The 400th anniversary celebrations may be over but Canada's birthplace still offers plenty of opportunities for family revelry. History is alive here! Costumed interpreters, street performers, age-old fortresses, castles and acres of green space stoke childrens' imaginations. The city's links to the Acadians who settled this area as well as some portions of the Northeastern United States help bring classroom history lessons to life. Delicious, kid-friendly foods (like poutine and sugar-pie), a multicultural and welcoming atmosphere, and an easygoing French spirit makes vacationing easy, but leaving hard.
You may enjoy Québec City the most in the summer, when warm days and plenty of festivals make walking the Old City's cobblestone streets easy and fun. Expect plenty of tourists and the need for a sweater in the evening hours. For families traveling with youngsters who are keen on winter activities, the proximity to Mont Ste. Anne ski hills and the famed Winter Carnaval, and trucks offering taffy-topped snow deserts will make choosing where to start the toughest part of the trip. Crowds are worst during the Canadian March Winter Break.
Québec weather typically moves through the four seasons with the seasonal differences one might expect of a northern city, although the fluctuations in temperature are less predictable of late. Expect warm summers with cool evenings and substantial snow fall in the winter. Dressing in layers is a good idea throughout the year.
The hardest part about getting to Quebec City will be remembering to get a passport (and you WILL need one if you're traveling from outside Canada). Québec City is accessible by direct flights to Jean Lesage International Airport (YQB) on several airlines including Air Canada, Continental, Northwest Airlines, United, Air Transat, Westjet and Porter Airlines. Train travel to Quebec City is available on Via Rail to Quebec City's Gare du Palais train station from across Canada with connections to Amtrak in several cities.
The Ecolobus -- an electrical bus gifted to the city from the government for the 400th anniversary -- is a fantastic way to get around Old Québec City. Each of the eight buses can carry up to 21 passengers and they arrive at clearly marked stops on the continuous loop every 10 minutes. Driving isn't difficult though one way streets can make it a bit tedious. The easiest way to get around the key attractions is often on foot or by bicycle (particularly if you're staying in Old Québec). For places further afield taxis are readily available and the local bus system is easy to use.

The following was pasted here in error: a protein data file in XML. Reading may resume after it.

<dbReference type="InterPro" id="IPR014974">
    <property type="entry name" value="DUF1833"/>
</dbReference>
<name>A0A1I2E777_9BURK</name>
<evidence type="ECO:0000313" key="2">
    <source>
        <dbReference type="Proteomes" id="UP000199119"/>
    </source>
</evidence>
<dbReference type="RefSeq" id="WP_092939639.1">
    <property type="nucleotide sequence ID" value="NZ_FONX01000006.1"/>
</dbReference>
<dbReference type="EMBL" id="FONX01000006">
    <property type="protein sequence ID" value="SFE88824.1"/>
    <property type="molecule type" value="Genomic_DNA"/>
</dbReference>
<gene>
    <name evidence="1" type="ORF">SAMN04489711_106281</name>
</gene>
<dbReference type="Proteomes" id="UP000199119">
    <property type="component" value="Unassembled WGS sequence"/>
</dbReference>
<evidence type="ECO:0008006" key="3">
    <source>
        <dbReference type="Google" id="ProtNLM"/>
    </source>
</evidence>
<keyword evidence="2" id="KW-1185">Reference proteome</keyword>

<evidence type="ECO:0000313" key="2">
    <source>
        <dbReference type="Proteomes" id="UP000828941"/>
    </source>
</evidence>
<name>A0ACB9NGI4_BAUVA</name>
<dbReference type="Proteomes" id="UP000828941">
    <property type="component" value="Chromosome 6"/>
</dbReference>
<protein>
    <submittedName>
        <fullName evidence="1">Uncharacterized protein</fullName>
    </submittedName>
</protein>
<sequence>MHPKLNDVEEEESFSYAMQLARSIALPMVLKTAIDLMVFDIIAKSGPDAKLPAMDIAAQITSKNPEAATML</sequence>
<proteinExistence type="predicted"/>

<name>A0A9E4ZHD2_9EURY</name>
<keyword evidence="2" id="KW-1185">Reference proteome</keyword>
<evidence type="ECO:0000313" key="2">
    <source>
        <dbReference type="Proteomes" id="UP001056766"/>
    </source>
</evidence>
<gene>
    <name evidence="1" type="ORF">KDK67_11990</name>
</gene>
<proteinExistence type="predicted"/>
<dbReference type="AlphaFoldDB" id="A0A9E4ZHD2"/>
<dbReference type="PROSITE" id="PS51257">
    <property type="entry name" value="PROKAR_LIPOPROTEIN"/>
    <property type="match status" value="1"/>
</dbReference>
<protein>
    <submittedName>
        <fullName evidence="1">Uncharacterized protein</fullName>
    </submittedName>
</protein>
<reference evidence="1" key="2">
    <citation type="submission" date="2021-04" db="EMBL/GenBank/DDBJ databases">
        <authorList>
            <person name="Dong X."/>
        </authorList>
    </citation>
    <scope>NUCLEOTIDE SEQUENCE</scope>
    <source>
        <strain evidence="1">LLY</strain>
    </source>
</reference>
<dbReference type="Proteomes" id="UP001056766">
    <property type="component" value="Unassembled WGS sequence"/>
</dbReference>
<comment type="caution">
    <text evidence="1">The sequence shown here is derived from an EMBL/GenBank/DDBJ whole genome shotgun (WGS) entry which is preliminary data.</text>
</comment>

Maybe it's the fluctuating temperatures in the summer or the inevitable damp cold of winter that makes the festivals of Quebec City so vibrant. Locals seem to live a Joie de Vie philosophy that is evident in the kaleidoscope of reasons they find to celebrate.
For more information on Québec City tourism, visit www.quebecregion.com.
City Passports offers discounted admission to popular Québec sites. You can find hotel package deals and specials online at www.quebecregion.com. Checking individual attraction websites is also a good idea as many offer seasonal discounts and specials.
Québec celebrated it's 400th anniversary in 2008 with a nightly Circus performance -- Cirque du Soleil now comes back every summer for the next 4 years to perform for free in the heart of the city.
Québec's Montmorency Falls are 275 feet (84 meters) high; a full 100 feet taller than Niagara Falls.
The pivotal Battle of the Plaines of Abraham took less than an hour, and killed both the British General Wolfe and the French leader Montcalm.
Le pont de Québec is the longest cantilever bridge in the world, measuring over 3,239 feet (987 meters).
Quebec city is "the most bombed place in North America" thanks to historical conflicts between the British and the French.